West Coast Debut of the “Grand Concourse” brings Northwesterner Heidi Schrek’s Story of Identity Crisis Home.
A nun in a Bronx soup kitchen struggles with her faith, as a spunky teenager turns the operation upside down. Don’t be fooled. It might sound cute, even quaint or tired, but those expecting a feel-good piece involving restored faith, moral redemption, and renewed compassion for humanity have forgotten their time and place.
Artists Rep highlights challenging work. During “Grand Concourse,” written by Heidi Schreck and directed by JoAnn Johnson, I found myself scowling and shifting in my seat far more than I had anticipated and, after I realized I wasn’t just going to be spoon fed hokey cliches, I love-hated every moment of it.
The cast and set are small, but seamlessly fit into a larger sense of place. This detailed kitchen, with its working sink and refrigerator and shelves of cheap canned tomato sauces, is the heart of a living and breathing neighborhood. Punk kids throw rocks at the kitchen window. There are lines of hungry people to feed down the hall. The transitioning soundtrack captures the busy street sounds of the Grand Concourse with shuffling feet and blaring car horns. This is not a mere set — it is an island in a vast pool of life.
And on this island is the long-enduring Shelley in a solid performance by Ayanna Berkshire. Daughter of a severe atheist, feminist academic, Shelley rebelled against her mother and pursued a path of faith and servitude. But after devoting years of her life helping neighborhood homeless people get through the day, she finds herself day after day standing before a microwave, setting its timer to one minute. Her face contorts as she looks upward, hands clasped, mouth struggling to produce enough sound to fill that endless single minute with meaningful prayer.
“I’m stuck,” is all she can say at first. And the theme of struggling with identity is set in motion. For a protagonist, Shelley and her development are often upstaged by the booming vivacity of her peers. Her co-worker Oscar (John San Nicolas) is gregariously loud and a flirtatious tease. The homeless regular Frog (Allen Nause) is a colorful, endearing riot. And of course, there’s Emma (Jahnavi Alyssa), the young newcomer to the soup kitchen.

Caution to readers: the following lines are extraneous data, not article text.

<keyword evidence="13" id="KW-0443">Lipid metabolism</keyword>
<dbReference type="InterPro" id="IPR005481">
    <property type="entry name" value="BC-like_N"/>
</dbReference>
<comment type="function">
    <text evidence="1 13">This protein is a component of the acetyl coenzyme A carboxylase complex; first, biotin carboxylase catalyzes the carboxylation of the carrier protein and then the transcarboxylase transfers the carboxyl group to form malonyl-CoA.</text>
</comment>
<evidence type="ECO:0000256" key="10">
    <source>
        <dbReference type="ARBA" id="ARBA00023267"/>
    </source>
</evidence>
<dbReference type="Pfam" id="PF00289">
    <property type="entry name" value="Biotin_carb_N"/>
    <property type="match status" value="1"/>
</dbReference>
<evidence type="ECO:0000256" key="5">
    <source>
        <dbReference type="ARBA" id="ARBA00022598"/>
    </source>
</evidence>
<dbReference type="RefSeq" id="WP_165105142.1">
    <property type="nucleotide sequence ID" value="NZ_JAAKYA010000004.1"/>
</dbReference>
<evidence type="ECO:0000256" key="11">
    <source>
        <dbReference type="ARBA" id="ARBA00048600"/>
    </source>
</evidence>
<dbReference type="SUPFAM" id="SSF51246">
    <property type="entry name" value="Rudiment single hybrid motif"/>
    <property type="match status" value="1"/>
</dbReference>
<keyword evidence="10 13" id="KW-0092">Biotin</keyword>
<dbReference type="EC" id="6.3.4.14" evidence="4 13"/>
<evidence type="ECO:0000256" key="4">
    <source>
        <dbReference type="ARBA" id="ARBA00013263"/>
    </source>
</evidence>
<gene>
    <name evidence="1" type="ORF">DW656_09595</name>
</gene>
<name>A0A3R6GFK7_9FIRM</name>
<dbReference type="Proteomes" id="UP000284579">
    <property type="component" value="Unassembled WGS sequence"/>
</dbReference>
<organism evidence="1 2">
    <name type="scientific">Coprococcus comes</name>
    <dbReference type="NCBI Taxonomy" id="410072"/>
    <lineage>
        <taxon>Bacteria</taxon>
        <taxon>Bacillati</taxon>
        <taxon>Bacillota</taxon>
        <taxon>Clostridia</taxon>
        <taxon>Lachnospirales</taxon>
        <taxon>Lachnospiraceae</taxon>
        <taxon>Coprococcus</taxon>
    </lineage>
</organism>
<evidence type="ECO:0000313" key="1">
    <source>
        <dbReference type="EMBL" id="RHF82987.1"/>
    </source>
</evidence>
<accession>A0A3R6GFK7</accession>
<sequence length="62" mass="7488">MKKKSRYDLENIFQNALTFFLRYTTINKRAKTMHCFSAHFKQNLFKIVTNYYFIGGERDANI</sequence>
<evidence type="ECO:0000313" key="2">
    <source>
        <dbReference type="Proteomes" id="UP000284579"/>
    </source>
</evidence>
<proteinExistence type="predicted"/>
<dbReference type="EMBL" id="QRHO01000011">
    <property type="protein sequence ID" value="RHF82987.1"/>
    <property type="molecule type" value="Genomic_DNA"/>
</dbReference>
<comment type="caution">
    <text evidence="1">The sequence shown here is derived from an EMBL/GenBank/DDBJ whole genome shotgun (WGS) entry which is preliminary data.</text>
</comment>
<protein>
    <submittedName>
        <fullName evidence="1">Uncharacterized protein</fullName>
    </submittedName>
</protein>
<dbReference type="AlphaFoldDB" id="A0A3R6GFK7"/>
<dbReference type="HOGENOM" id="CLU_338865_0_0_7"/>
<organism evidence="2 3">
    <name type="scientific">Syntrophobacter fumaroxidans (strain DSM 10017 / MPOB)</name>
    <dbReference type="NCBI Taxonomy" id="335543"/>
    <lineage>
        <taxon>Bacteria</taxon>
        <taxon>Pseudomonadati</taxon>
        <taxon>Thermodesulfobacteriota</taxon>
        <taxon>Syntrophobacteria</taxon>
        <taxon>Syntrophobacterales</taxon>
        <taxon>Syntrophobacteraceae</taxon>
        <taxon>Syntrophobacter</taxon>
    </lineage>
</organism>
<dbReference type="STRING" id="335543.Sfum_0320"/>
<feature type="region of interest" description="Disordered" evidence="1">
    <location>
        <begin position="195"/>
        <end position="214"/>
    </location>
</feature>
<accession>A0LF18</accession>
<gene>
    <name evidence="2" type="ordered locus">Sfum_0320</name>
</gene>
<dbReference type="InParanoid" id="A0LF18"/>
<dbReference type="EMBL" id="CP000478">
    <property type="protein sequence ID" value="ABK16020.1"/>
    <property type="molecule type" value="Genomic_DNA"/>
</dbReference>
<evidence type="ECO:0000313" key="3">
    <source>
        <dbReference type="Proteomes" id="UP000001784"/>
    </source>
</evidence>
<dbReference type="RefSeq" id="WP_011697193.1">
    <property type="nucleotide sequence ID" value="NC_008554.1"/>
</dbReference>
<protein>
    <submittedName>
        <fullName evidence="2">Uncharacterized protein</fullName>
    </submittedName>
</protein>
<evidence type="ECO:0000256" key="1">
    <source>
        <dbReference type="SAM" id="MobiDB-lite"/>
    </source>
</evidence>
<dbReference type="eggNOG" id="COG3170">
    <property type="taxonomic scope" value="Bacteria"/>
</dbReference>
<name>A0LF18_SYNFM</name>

Looking to volunteer out of her element, Emma is naive and afraid of disapproval, but that does not stop her from playing precocious and dangerously coquettish. Shelley is not impressed by her greenness, but is abruptly softened, as we all are, when we learn more about Emma.
But O almighty Lord, does this play violate these expectations — and it does so again and again. Without warning, we are given access we didn’t ask for into furtive infidelities and I’m not only referring to the sexual kind. Throughout “Grand Concourse,” we are shown four people who couldn’t be more different, but they all suffer from the same affliction: a crisis in identity.
Shelley is an independent force to be reckoned with, but struggles with reconciling her sense of duty with her ever-increasing lack of faith. Oscar is in love with his girlfriend, but can’t ignore his feelings toward Emma. Frog is a jovial joke maker and longtime rebel against “the system,” who experiences both joy and severe impostor syndrome when presented with a legitimate job. And Emma is divided between lofty, carefree highs and inconsolable lows. Is she truly the unstoppable force of enthusiasm or the girl who just can’t seem to get out of bed for days?
Schreck has created a story with an air of humor and levity, anchored by powerful moments of humanity we don’t often volunteer to scrutinize.
To once again echo the play’s first line: “I’m stuck.” We often feel stuck in between modes, feeling under threat of being drawn and quartered to oblivion. Keep your eye on Shelley, for although she is herself confused and lost, she is the rock of this frustrating delight of a play, made more so by Berkshire’s ability to infuse exhaustion and jadedness with a generous dose of sass and heart. Schreck has created a story with an air of humor and levity, anchored by powerful moments of humanity we don’t often volunteer to scrutinize. When I exited the theater, I felt both frustrated and pleased, disturbed and empowered. I am stuck. That says it all.
“Grand Concourse” is written by Heidi Schreck and directed by JoAnn Johnson. It will be playing at the Artists Repertory Theatre through June 5.